Reaching Kolkata on the Saturday, 2 days prior to our start date at TMC allowed us to have some time to catch up on our sleep and gave us the full day on Sunday to start exploring Kolkata.

Kolkata often referred as ‘The City of Joy’ encapsulates a lot of history and is the most economical metro city in India. During the first weekend, we covered the Victoria memorial, Howrah Bridge and a short visit to the old town of Kolkata.

Fortunately, we brought luck for the people in Kolkata (described by the local interns) as the monsoon started quite late, the same day we arrived. Ironically, we learnt about the severity of the heavy rains by experiencing it the hard way as we went on the day out without taking an umbrella. The image on the left shows the perfect substitute for an umbrella (if only we could have more trees like this across Kolkata).

Week 2

Hey peeps, here’s Marco, in charge of telling you a bit about our second week in Kolkata!

After the chill first week in which we tried to acclimatize with the new environment, week 2 has seen us get more involved with the project. We have started collecting data from students in the college through the questionnaires and entered it in an Excel spreadsheet but have been struggling a bit with the responses given since sometimes the students had difficulties understanding some questions or they had simply forgotten to answer them. Hopefully now we should have found the best way to introduce the survey, so that next data will be more precise and complete.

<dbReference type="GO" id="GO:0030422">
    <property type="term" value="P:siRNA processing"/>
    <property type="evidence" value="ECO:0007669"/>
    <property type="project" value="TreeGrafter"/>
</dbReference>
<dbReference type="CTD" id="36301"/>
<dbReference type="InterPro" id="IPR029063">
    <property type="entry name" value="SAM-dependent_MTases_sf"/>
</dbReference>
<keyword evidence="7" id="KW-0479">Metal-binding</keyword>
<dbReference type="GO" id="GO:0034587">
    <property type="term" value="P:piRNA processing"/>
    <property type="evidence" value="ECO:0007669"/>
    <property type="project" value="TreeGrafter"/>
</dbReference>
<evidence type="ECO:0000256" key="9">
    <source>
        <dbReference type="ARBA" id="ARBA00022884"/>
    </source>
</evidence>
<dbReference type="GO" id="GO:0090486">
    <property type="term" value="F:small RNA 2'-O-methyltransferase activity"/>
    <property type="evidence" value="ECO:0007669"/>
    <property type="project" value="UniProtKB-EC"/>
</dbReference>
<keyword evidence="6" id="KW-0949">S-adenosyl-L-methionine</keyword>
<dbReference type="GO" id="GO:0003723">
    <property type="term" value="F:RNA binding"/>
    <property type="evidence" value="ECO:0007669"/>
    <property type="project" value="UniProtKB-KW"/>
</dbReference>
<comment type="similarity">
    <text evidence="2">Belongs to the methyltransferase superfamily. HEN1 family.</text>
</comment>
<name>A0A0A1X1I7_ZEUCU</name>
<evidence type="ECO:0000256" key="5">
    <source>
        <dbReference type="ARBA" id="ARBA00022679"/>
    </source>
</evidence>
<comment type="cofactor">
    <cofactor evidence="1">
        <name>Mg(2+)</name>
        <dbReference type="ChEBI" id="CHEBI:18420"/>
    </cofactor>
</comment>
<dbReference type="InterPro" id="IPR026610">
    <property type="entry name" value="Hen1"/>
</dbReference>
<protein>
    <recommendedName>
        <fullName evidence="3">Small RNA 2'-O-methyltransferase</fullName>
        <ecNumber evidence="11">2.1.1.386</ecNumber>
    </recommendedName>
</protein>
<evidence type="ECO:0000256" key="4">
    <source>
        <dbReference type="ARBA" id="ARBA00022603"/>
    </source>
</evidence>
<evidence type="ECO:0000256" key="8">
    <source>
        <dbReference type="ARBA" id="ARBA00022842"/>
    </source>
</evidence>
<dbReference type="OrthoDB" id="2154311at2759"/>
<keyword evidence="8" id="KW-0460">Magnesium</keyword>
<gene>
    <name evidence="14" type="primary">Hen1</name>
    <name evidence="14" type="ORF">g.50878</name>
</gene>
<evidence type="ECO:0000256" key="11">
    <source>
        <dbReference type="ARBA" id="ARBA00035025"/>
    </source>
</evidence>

Since I am the only white guy in the classroom where we hand in the survey I get a lot of curious looks. Unluckily, that also makes me the last person the students would ask a question to if they have any problem in understanding the survey, but I’m trying to work on that with wide smiles (Jacob says that then they will think I’m making fun of them, but he just likes to mess with me).

But well, enough of the project part, let’s pass to what we have actually done the first weekend! On Saturday, we visited the Flower Market, a Sikh temple and College street. The latter is famous for its huuuge book market: you can find anything from textbooks to second hand books in English or Hindi. The saying goes that if you don’t find a book in College Street, it probably doesn’t exist!

On Sunday, we decided to go and visit the temples with Sayun, an Indian intern at the Tata Medical Center. We first visited the Darkshineswar Kali Temple, one of the most famous temples in Kolkata, north of the city. Unluckily you are not allowed to bring any electronic device inside the temple, so the best shot we can give you is this photo of us with the temple in the background. In the photo from the left: Rachael, Raman, me, Sayun and Jacob.

After the Darkshineswar Kali Temple, we took a ferry to Belur Math, another impressive temple on the other side of the Hooghly River. A detail that we probably omitted so far is that in here, goras (which is the Hindi word with which white people are described) are popular. The word means blonde-haired person, which explains why Rachael has been asked to be part of no less than 20 photos since she got here. I also receive my share of photos’ requests, but I suspect I am just a sort of indirect way to approach Rachael later on. Well, all this just to say that finally in Belur Math we had our payback: after some guys asked us for a photo, we asked them the same thing, just to balance things out a bit.

Week 3